What is the purpose of a pension scheme?

Reading Time: 3 minutes

This was written as a response to this post on mallowstreet.com, which itself was a summary of a presentation given at the annual TUC pensions conference which made several points including advocating pension schemes reject Liability Drive Investing as a “distraction”, and focus instead on future income streams. The blog also questioned the relevance of buy outs in a world where the PPF exists.

What is the purpose of a pension scheme?

Answer: To pay the right amount of money at the right time.

How should the assets be invested?

Answer: In assets which pay the right amount of money at the right time*

There was a time when corporate defined benefit pension schemes took in far more in contributions per year than they paid out, they could make investments knowing that a potential loss would not have to be realised for many years to come, that current pensions could be more than covered by new income for the foreseeable future, and that if the worst happened, the sponsoring employer could easily pick up the bill.

When long term becomes short-sighted

Things have changed. Not only are many schemes in a situation (or will soon be in a situation) where they must pay out more each year than they receive (necessitating a very different approach to managing the assets, as insurance actuaries have known for decades**), but also the large size of schemes relative to corporate sponsors means that the assumption of the employer being there to pick up the bill is no longer valid.

If this wasn’t bad enough, add to that the fact that previous predictions over-estimated future asset returns, and under estimated future human longevity, meaning that in hindsight the schemes were never taking in quite enough income, even in the “good” times.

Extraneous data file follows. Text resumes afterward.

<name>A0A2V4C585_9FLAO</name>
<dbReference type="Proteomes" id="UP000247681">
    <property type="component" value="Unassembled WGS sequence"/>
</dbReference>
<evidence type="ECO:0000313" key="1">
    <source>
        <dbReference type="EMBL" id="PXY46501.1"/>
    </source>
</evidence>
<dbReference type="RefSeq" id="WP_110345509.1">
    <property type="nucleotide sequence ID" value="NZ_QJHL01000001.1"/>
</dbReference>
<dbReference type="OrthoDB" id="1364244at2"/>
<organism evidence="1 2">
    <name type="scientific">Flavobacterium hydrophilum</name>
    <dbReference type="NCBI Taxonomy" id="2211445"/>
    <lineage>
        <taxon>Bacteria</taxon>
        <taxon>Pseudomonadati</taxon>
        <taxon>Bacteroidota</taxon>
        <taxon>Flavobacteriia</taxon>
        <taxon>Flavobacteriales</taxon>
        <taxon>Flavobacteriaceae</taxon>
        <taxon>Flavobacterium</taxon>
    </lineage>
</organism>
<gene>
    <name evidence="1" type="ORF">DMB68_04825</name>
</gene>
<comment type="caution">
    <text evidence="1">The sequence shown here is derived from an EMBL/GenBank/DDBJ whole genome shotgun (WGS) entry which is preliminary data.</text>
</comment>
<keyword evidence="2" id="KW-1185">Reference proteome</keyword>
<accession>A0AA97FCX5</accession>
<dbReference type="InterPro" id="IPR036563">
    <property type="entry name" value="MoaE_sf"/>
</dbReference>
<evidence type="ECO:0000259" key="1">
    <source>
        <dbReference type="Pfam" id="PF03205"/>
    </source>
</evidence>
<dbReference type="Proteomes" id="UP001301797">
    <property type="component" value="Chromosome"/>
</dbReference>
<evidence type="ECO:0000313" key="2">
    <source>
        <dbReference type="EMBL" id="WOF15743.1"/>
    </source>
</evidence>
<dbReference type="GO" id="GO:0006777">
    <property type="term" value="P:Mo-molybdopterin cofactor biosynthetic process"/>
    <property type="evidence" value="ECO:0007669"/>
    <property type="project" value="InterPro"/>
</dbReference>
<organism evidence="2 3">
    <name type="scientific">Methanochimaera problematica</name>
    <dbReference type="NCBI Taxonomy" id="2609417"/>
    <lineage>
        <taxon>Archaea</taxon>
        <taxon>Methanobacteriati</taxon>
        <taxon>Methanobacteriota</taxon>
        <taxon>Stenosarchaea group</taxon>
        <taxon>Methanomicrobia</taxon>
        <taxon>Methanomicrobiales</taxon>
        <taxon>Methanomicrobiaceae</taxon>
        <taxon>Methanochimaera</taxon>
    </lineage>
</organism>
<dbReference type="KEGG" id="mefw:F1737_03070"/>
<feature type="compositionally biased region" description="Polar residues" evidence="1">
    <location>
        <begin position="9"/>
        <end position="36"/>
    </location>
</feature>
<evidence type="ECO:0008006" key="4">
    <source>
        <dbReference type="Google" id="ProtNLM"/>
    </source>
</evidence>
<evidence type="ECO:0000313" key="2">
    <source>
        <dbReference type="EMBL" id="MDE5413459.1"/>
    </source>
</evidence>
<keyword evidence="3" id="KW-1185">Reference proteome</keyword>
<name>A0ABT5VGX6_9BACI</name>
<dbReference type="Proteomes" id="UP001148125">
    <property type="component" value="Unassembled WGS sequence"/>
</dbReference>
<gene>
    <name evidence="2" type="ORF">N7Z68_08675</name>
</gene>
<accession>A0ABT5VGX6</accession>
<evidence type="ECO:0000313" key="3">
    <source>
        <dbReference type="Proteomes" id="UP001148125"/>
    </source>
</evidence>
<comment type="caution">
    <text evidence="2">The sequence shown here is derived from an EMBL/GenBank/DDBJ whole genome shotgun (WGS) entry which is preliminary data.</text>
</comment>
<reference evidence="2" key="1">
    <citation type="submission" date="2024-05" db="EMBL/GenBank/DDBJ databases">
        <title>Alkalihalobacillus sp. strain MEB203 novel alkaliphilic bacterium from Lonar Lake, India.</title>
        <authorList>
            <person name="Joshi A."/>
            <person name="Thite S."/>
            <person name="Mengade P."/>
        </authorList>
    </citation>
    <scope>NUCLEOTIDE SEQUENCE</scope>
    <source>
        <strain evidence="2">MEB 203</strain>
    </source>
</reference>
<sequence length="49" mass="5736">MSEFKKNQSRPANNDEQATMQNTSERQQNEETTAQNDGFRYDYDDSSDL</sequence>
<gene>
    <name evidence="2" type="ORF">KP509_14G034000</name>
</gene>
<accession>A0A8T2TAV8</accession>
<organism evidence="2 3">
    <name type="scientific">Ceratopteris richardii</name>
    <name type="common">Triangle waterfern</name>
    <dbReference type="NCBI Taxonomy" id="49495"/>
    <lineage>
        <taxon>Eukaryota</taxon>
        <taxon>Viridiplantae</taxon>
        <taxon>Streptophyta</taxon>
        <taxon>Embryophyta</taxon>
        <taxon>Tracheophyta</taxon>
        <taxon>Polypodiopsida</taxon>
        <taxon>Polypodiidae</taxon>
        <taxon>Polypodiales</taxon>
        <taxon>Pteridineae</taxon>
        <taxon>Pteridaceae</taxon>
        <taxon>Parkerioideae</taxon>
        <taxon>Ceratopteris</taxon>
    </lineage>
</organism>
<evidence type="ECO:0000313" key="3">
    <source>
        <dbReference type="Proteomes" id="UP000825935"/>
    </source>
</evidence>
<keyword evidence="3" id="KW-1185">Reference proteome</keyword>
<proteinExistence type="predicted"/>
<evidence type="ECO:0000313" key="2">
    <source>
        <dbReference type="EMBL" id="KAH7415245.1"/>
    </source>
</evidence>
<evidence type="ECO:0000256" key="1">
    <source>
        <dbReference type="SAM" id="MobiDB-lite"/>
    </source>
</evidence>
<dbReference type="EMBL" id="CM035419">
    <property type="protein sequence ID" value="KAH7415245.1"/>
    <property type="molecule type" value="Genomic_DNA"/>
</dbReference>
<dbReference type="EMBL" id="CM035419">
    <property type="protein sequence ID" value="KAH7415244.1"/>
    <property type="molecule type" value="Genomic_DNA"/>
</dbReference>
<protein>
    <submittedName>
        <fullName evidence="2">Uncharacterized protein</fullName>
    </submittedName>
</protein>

There’s no getting away from the fact that many pension schemes out there do not currently contain enough assets to pay all the benefits due, even at relatively optimistic levels of future asset returns. This manifests itself as a chronic rather than acute condition: the patient dies slowly, and the reality can always be ignored for a few years, but ultimately the prognosis is not good.

The solution to this problem is not to “kick the can down the road” further by making more optimistic assumptions for what the assets can deliver.

The solution is to invest in assets which will pay the pensions as they fall due, that is to say assets which generate a contractual cash flow such as fixed interest and inflation linked bonds. Where the scheme does not have sufficient assets to fully invest in this way to deliver the full benefits, the gap must be made up by a combination of taking carefully managed investment risk and agreeing a manageable contribution schedule with the sponsoring employer.

The PPF has undoubtedly been a hugely positive development in the history of UK defined benefit schemes, and the security for members of these schemes. However trustees cannot ignore the fact that the PPF benefit will in most cases be less than the scheme’s benefit, and with the trustee’s role being to act in the interests of delivering the promised benefit to members it should in general be quite optimal for trustees to be in favour of buying out the benefits with an insurer (if this is an option) as in most cases this will represent a higher degree of benefit security than continuing to run the fund. Of course there are always other factors in this decision, and each case is different.

It is unfortunate (and in many ways unfair) that future generations will not have the benefits of a defined benefit pension, but the current system is unsustainable in current form for the reasons mentioned above, and needs to be run off in the vast majority of cases. It is then incumbent on the industry to put forward sustainable solutions for providing meaningful pensions to future generations that learn from the shortcomings of the previous system. This won’t be easy but at the same time the industry has a huge amount of tools at its disposal in the form of investment knowledge and strategies that can be utilized to help deliver both the income and capital growth that will ultimately be needed to sustain future generations in retirement.

* C J Exley; S J B Mehta; A D Smith “The financial theory of defined benefit pension schemes” (1997)


** F M Redington “Review of the Principles of Life Office Valuation” (1952)


Leave a Reply